By Chris Ovens
At Sibuya Game Reserve, we are very blessed with our prolific birdlife! With nearly 400 bird species calling our reserve in the Eastern Cape home, we are privileged to have all of South Africa’s Top 10 Birds visiting us here during the year.
After Mark Anderson, CEO of Birdlife South Africa a respected ornithologist, and passionate bird and wildlife photographer and a conservationist announced his ‘top 10 must-see birds in South Africa’ we decided we should have a list for you too. So here are our top 10 must see birds when visiting Sibuya Game Reserve in the Eastern Cape.
This large Palaearctic migrant (From Northern Europe) visits Sibuya Game Reserve around September to May for a nice summer holiday. They love hanging out around rivers, estuaries and dams, so Sibuya is a prime destination for them to come and visit.
We have recorded several Western Osprey on the Kariega River before and some of our staff have had the opportunity to see them catching their prey – which is quite a majestic sight to watch. Osprey are nearly entirely fish eaters, unlike its counterpart the African Fish Eagle, who has been known to take a wide range of prey from water birds and even small mammals.
Try and spot them when on the boat cruise along the winding river as you arrive at Sibuya. It’s quite a way to begin your stay with us!
African Fish Eagle
The iconic call of Africa echo’s down the river as our resident breeding pair head off for a morning hunt. They pair for life and have been recorded living for up to 40 years! These impressive birds, with a wingspan of 2 – 2.4m, dominate the river and have been known to bully other birds out of their hard-earned meals. Although cheeky, it’s fairly common in birds of prey and this process is known as kleptoparasitism. Saying that, they are just as good at hunting themselves catching fish over 2kg is size or even taking large water fowl and small mammals home for dinner.
Juveniles are slow developers and only obtain sexual maturity at 4 – 5 years of age when they get their true colours, their voice also breaks as they stop sounding like a squeaky toy and become that famous ‘the voice of the river’.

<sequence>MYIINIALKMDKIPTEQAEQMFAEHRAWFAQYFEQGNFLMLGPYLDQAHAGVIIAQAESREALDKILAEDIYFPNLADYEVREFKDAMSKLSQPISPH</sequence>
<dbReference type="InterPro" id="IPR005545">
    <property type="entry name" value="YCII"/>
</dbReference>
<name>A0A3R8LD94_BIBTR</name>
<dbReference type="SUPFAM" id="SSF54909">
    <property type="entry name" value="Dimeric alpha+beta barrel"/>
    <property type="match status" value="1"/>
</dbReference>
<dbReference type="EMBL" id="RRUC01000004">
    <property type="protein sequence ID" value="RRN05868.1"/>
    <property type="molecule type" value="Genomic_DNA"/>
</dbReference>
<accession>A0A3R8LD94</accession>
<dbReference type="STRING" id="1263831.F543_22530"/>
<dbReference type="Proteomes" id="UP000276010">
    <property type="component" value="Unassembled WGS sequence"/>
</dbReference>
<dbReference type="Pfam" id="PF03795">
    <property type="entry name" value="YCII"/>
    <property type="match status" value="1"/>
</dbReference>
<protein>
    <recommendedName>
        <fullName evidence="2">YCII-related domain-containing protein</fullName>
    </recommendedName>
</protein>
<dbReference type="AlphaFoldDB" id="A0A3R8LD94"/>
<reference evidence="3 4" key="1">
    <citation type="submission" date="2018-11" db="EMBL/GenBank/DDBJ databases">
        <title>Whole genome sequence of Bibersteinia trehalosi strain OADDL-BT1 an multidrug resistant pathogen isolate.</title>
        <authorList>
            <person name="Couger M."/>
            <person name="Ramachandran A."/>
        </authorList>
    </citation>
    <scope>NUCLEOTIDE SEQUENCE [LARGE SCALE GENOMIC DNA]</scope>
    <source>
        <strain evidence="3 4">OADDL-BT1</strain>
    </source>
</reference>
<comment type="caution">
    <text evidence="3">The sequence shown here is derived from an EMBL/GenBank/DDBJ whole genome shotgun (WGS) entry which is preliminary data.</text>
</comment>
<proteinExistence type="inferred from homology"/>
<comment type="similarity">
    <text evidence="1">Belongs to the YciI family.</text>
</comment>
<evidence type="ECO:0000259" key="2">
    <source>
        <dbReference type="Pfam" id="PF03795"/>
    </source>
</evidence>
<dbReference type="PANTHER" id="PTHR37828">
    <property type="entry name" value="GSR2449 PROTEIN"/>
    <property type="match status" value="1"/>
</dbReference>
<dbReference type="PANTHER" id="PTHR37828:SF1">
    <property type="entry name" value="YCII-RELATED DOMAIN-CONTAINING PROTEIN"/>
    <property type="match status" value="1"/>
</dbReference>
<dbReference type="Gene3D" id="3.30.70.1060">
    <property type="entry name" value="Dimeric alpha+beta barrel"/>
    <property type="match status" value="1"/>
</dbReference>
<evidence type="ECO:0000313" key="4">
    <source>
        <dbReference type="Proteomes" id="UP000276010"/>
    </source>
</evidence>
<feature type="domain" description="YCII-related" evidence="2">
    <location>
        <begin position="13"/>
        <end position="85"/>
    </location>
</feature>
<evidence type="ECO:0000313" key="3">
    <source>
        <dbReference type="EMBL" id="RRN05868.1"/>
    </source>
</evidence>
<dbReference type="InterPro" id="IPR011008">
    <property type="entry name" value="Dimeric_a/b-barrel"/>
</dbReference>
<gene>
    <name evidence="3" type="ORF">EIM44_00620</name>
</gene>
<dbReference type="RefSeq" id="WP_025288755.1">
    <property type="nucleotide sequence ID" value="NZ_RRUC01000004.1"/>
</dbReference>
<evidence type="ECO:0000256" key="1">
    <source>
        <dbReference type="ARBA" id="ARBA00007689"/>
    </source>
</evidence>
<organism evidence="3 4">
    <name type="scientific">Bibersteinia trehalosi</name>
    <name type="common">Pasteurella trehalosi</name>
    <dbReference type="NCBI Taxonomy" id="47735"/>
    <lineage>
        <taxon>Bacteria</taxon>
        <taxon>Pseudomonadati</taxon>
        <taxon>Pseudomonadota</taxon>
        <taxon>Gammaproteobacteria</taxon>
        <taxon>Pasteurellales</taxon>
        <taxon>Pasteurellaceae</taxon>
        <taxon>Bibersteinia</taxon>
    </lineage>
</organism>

Be sure to keep an eye on while enjoying a coffee at Fish Eagle Deck on your morning game drive.
These small fighter pilots (they are only are a 17 – 27cm big!) thrill watching hunt along the walkways and forest roads to the lodges! So, keep a look out during mornings and lunch time while walking around camp.
They are really territorial which means we will usually see the same bird in an area for a season. Their agility and precision gives them a 70% success rate in hunting small birds (doves and sparrows), lizards and even bats – which is an incredible sight to watch if you ever get the chance.
This stealthy hunter can stand dead-still on the edge of the river, waiting for a large fish to come to close. With a quick lung and straightening of the neck – dinner is served! Did you know, Goliath Herons are able to swallow a fish up to 1kg in weight?
These herons are often robbed of their meal by the quick and stealthy Africa Fish Eagle. This fight is always amazing to watch, if you are ever given the chance, as both birds with 2m plus wingspans fight over the herons hard earned meal.
We have a resident Goliath Heron, which the rangers affectionately call Gary, who can be a great attraction for guests on Sibuya’s amazing boat cruises. Have you ever seen one of these beautiful birds before?
Often a flash of blue and a ripple in the water is all you see as this striking blue and orange bird darts around. Although similar in colourings, this kingfisher is not the be confused with it’s cousin, the Malachite Kingfisher (which is also found at our reserve)